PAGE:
Bitcoin causes carbon dioxide emissions equivalent to Las Vegas

Posted Jun 19, 2019 by Tim Sandle
Research suggests that Bitcoin causes carbon dioxide emissions comparable to a major city, such as Las Vegas or Hamburg. This is based on an analysis of hardware and IP addresses in association with cryptocurrency trading.
Bitcoin  the most widely known cryptocurrency  has seen wild swings in value that have made people c...
Bitcoin, the most widely known cryptocurrency, has seen wild swings in value that have made people cautious about blockchain-based digital money
While Bitcoin may be a virtual currency, the energy consumption associated with the trading of the currency is very real. Technologists based at the Technical University of Munich have undertaken analysis of hardware (from IPO filings) and IP addresses (of of Bitcoin "miners") to assess the carbon footprint of the world's most popular cryptocurrency - Bitcoin. This reveals that the use of Bitcoin causes around 22 megatons in carbon dioxide emissions annually.
The analysis is based on Bitcoin transactions. For a cryptocurrency exchange to be initiated, completed and validated, a mathematical puzzle needs to be solved by each applicable computer for each required stage within the global Bitcoin network. This computing capacity (Bitcoin mining) grows as the number of users of the currency expand. Data from 2018 suggests this process has quadrupled during the course of one year).
An important area of research inquiry is whether the Bitcoin boom is placing an additional burden on the world's climate. Earlier research has shown that the amount of energy required to “mine” one dollar’s worth of bitcoin is over twice that required to mine the same value of copper, gold or platinum.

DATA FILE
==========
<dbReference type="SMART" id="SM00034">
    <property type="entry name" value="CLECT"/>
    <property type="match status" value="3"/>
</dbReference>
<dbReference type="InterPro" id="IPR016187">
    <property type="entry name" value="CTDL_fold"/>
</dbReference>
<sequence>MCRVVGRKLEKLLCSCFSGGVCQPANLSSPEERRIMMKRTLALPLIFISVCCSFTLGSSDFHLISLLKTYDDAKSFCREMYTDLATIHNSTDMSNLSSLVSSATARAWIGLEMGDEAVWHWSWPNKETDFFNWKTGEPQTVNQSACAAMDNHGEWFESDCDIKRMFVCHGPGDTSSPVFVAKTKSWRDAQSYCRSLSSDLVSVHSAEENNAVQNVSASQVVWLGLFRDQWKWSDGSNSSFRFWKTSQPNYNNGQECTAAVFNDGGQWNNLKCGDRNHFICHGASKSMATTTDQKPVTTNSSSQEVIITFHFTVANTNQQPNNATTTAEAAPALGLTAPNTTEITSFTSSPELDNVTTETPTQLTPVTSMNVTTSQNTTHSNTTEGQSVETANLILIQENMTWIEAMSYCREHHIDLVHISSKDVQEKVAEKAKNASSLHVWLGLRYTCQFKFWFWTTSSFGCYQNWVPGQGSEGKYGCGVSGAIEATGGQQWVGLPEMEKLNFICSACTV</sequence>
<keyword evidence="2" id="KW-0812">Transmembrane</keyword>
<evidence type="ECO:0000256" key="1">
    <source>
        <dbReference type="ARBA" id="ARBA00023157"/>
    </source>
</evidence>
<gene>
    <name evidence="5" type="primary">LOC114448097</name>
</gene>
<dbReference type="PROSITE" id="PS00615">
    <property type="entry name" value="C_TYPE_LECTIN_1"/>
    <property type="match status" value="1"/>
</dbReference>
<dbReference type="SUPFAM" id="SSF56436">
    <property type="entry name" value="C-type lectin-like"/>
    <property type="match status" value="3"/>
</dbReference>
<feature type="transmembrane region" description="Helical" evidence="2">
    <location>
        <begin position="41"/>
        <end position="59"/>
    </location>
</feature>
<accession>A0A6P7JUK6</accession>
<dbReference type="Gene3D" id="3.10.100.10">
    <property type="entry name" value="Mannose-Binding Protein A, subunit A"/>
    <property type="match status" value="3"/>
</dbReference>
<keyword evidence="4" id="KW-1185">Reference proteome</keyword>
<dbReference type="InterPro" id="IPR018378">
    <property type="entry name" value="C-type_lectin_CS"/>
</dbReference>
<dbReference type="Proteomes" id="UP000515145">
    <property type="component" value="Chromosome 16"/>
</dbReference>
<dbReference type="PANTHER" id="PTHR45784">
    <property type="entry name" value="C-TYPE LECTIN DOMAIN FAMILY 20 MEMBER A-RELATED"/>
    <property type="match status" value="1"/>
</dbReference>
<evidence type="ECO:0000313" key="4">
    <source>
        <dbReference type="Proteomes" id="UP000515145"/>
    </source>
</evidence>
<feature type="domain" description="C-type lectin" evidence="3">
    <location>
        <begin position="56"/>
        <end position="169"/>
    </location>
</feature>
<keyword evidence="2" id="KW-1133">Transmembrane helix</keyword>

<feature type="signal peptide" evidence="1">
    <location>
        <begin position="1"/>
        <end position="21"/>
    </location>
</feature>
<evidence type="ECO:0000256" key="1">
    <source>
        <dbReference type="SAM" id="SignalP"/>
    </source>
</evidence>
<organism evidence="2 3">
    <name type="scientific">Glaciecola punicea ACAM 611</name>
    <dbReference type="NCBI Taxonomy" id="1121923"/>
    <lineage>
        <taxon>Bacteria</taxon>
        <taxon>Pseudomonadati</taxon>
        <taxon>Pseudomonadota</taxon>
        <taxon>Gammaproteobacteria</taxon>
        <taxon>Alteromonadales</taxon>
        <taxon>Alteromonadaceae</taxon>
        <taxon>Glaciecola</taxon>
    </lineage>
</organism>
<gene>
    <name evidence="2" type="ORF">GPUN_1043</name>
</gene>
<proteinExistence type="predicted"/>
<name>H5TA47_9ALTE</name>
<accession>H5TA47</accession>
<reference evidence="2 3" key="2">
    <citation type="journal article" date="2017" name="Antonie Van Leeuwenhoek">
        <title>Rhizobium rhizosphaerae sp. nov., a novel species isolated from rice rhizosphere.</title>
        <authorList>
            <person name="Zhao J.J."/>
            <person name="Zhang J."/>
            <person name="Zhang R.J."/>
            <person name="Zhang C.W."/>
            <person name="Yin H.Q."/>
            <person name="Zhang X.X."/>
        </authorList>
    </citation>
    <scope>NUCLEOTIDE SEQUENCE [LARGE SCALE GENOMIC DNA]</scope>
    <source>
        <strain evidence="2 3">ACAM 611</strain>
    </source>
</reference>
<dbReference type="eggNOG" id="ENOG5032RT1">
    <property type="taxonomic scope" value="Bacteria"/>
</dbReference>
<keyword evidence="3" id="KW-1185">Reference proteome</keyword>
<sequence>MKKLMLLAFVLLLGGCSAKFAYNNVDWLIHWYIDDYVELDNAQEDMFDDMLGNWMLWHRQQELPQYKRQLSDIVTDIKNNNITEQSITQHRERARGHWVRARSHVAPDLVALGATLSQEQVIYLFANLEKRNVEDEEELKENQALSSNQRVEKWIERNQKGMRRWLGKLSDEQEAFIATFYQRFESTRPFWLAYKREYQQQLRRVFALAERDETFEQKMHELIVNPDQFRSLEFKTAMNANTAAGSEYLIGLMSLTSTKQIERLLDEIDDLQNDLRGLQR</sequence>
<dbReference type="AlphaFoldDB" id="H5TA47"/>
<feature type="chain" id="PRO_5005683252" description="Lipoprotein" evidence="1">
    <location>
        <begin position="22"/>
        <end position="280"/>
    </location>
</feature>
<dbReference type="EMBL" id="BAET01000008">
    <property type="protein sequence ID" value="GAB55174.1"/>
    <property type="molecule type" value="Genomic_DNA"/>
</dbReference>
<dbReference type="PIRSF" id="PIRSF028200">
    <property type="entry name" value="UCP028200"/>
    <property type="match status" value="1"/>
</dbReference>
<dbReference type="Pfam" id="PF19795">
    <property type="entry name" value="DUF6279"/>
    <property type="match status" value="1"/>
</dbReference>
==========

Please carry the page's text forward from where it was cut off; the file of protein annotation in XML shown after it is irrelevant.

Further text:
While earlier data veers towards estimation, the German researchers undertook to provide the most detailed and accurate calculation of the carbon footprint of the Bitcoin system yet conducted.
Through extensive analysis, the researchers calculated the annual electricity consumption by Bitcoin to be about 46 TWh (teraWatts). From this they were able to model how much carbon dioxide is emitted when this energy is generated - the global Bitcoin system has a carbon footprint of between 22 and 22.9 megatons per year. Essential to these computation was understanding where in the world data miners were located (which was 68 percent in Asian countries, 17 percent in European countries, and 15 percent in North America)
The research has been published in the journal Joule, with the peer-reviewed research paper succinctly titled "The Carbon Footprint of Bitcoin."